Loki’s Ring is an artificial alien world that humans don’t really understand. Even though humanity has spread out to cover many different planets and star systems, they leave Loki’s Ring alone. There are plenty of other places to explore in space after all. But now greed has brought humans there, and they’ve unleashed something that could destroy the entire known universe if it isn’t contained. Several different crews, with complicated histories, come together to try and save humanity from this threat in Stina Leicht’s Loki’s Ring.
[Note: While I am reviewing this novel independently and honestly, it should be noted that it has been provided to me by Saga Press for the purpose of this review. Warning: My review of Loki’s Ring contains some spoilers!]
A mother on a mission
Gita Chithra has a problem. Well, she has a few problems. The most pressing is that her daughter, Ri, has just contacted her asking for her help. Ri’s simple request is more complicated than it sounds. First off, Ri is an AGI or Artificial General Intelligence. Her consciousness grew while integrated with Gita’s mind.
Secondly, her cry for help came from the area of space known as L-39. L-39, or Loki’s Ring – an artificial world that was created by aliens at some point in the distant past. Humans have tried to contact any sentient beings on the surface of Loki’s Ring but have not received a reply. This combined with hostile displays has led the TRW (Terran Republic of Worlds) to declare the area off-limits.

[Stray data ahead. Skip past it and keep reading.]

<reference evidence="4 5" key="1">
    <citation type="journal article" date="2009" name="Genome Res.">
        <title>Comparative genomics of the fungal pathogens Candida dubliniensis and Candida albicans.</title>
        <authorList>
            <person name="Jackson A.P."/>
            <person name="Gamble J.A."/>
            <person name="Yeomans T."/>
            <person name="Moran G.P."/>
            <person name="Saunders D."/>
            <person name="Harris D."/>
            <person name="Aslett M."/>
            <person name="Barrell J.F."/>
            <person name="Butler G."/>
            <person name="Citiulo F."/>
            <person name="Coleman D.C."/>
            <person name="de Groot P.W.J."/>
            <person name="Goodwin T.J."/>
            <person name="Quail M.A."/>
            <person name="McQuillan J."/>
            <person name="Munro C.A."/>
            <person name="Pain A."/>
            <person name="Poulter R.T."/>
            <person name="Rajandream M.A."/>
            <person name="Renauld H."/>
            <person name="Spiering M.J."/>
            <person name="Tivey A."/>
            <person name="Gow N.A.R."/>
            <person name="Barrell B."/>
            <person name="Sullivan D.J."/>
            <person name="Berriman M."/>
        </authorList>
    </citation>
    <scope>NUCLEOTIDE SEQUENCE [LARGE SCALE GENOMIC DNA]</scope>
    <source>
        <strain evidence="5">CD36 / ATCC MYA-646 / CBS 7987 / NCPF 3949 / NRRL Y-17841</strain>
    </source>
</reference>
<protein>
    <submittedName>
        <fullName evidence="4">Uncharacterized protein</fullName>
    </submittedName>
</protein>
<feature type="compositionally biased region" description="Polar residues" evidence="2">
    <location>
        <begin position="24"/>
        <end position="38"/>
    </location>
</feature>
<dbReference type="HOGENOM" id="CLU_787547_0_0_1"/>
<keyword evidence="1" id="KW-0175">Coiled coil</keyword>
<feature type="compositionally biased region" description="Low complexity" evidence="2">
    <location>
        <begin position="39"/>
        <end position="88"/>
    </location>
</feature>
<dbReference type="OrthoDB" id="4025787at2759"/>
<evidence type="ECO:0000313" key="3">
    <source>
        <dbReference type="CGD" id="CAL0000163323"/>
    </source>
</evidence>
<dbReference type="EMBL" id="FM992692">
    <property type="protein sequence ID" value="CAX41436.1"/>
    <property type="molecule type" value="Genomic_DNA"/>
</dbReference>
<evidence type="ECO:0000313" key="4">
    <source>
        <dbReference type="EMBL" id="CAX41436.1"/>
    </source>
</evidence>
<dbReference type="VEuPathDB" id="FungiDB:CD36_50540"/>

Third, Ri’s cry for help reveals that the crew is contaminated with some dangerous disease that must be contained. Fourth, Ri’s ship is sponsored by a company from the NIA (Norton Independent Alliance) which is highly aggressive towards both AGIs and TWR involvement (which Gita is sanctioned by the TRW).
Despite all these (and more) challenges, Gita doesn’t think twice about racing off to help Ri. Of course, what seems like a straightforward snatch-and-grab rescue ends up becoming much more dangerous. Old friends get called in to help and things get more and more complicated. Eventually, they learn that the virus that Ri’s crew awakened might be the end of all life, both biological and artificial, as we understand it if a cure can’t be found, and fast!
An integrated(ish) future in Loki’s Ring
In the future computer science has evolved to the point of creating true artificial intelligence, known as AGI or Artificial General Intelligence in Loki’s Ring. AGIs have names, personalities, and even pronouns. And are recognized (by some) as intelligent beings on par with humans, which led to them having official citizenship in the TRW government. Gita, her family, and her crew are all firmly in the TRW camp on this matter. Gita believes in the sovereignty of AGI so much that she has “birthed” two AGI children by having their basic programming merged with her brain so they could learn to be like humans and become full AGIs.